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Can anyone recommend a decent PPF detailer in the UK?

Thinking of coating my Model 3 with PPF, but prices range around £3500 for the entire car.

Can anyone recommend a decent detailer in the UK, one that's cheap, but good quality?

Not sure whether to have some kind of nano-ceramic coating on top of the PPF too. Whatever means less maintenance and is easier to clean I guess for the years ahead.
 

WannabeOwner

Well-Known Member
Nov 2, 2015
7,263
4,019
Suffolk, UK
I had mine done at Topaz Detailing near Heathrow. Very pleased with the quality of their work, and the cheapest car their car park was probably 10x the price of mine! which suggests that their work is well appreciated. (Checking their site they do have Model-3 piccies on Instagram)

cheap, but good quality

I reckon those are mutually exclusive for this job. Worth avoiding excessive pricing of course, but the only "cheap" route I know is to do it yourself. Plenty of YouTubes on that ... definitely doable, and cheap, but very time consuming. That said, no reason not to do one panel at a time, so doesn't have to be all-at-once.
 
I had mine done at Topaz Detailing near Heathrow. Very pleased with the quality of their work, and the cheapest car their car park was probably 10x the price of mine! which suggests that their work is well appreciated. (Checking their site they do have Model-3 piccies on Instagram)



I reckon those are mutually exclusive for this job. Worth avoiding excessive pricing of course, but the only "cheap" route I know is to do it yourself. Plenty of YouTubes on that ... definitely doable, and cheap, but very time consuming. That said, no reason not to do one panel at a time, so doesn't have to be all-at-once.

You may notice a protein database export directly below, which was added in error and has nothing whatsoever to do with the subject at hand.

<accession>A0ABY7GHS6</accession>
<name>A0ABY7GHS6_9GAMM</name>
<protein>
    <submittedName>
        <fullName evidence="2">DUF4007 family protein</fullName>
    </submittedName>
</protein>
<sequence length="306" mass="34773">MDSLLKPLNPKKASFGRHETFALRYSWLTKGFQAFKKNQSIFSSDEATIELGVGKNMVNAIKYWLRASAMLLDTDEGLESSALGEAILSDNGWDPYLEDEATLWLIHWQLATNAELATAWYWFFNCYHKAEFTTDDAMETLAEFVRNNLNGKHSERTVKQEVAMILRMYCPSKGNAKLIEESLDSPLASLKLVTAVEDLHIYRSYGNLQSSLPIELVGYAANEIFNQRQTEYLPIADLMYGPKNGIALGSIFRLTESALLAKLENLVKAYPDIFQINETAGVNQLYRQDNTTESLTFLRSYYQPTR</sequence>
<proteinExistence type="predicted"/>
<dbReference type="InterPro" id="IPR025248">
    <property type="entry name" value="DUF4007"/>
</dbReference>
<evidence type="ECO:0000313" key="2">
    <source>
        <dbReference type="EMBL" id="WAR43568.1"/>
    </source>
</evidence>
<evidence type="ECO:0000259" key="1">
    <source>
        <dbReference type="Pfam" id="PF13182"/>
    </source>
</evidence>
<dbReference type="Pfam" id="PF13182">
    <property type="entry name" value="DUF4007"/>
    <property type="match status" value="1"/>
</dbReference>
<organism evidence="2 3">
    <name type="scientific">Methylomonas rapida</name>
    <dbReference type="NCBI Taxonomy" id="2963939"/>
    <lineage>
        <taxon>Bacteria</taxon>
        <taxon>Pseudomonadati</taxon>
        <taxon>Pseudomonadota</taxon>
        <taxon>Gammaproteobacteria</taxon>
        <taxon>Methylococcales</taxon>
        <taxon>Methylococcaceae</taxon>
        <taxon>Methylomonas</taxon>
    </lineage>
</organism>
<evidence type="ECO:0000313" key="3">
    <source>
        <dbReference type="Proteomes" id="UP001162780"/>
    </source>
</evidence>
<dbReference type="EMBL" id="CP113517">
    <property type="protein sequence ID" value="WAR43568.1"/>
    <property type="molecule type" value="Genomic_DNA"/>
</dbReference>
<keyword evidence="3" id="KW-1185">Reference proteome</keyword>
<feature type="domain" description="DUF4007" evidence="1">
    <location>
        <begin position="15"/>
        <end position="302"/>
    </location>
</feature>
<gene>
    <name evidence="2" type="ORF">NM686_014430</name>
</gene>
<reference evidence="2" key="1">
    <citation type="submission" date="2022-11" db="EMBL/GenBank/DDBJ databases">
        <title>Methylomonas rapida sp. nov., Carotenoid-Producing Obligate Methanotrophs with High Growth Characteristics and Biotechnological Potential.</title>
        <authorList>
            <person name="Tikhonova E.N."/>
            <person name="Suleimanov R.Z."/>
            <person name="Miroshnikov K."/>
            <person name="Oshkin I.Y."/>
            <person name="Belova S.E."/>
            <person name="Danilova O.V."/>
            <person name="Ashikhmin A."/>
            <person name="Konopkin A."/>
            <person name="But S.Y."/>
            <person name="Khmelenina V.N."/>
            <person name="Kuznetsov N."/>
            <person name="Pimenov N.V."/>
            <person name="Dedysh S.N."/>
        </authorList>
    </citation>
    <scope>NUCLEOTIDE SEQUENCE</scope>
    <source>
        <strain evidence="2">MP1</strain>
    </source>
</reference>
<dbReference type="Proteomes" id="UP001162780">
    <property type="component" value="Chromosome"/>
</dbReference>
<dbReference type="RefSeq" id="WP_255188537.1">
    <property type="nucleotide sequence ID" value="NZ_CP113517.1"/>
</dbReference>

Good morning.

Delivery 29th June - so far so good!

I have arranged for myMY to be transported from the Tesla Staines, Deliver Hub, after my inspection, to Reep Automotive.

I could not afford their full monty package.(5k+) but I have gone for a partial PPF (front end) and multi coats of ceramics and the appropriate coatings everywhere else; wheels off, glass and interior. It would be just like Sod's law to incur damage whilst driving it to Reep, so I am coughing up for the trailer.

I found my self, this morning wondering how they will deal with the PPF application at the six sensors on the front of the car (particular care should be taken with the Tesla's 6th sensor:rolleyes:).

Reep do not apply the ubiquitous Xpel but are agents for a new manufacturer.

Youtube vids suggest that of the two options for dealing with PPF at the sensors, each has its issues:

Options a) template cut holes for the sensors.
Option b) cutting out a circle around the sensors post PPF application.

Option a) brings difficulties with lining up the holes in an area of the car where PPF stretching is required.

Option b) calls for skill with knife/scalpel blades and a conscientious approach to changing the blade after every two holes are cut.

A small dilemma :

Should I raise the issue of the sensors with Reep Automotive or should I rely on the confidence in their professionalism which prompted me give them the business in the first place? Here again, I hear Sod chuckling.

I have learned so much about Tesla cars; their construction, vulnerabilities and preventative treatments. All of which, for a bloke who worries for England, I could do without. However, I can't "unknow" knowing these things - at least, not until the ..what do you call it..... loss of memory associated with ageing ......I'm sure there is a name for it.......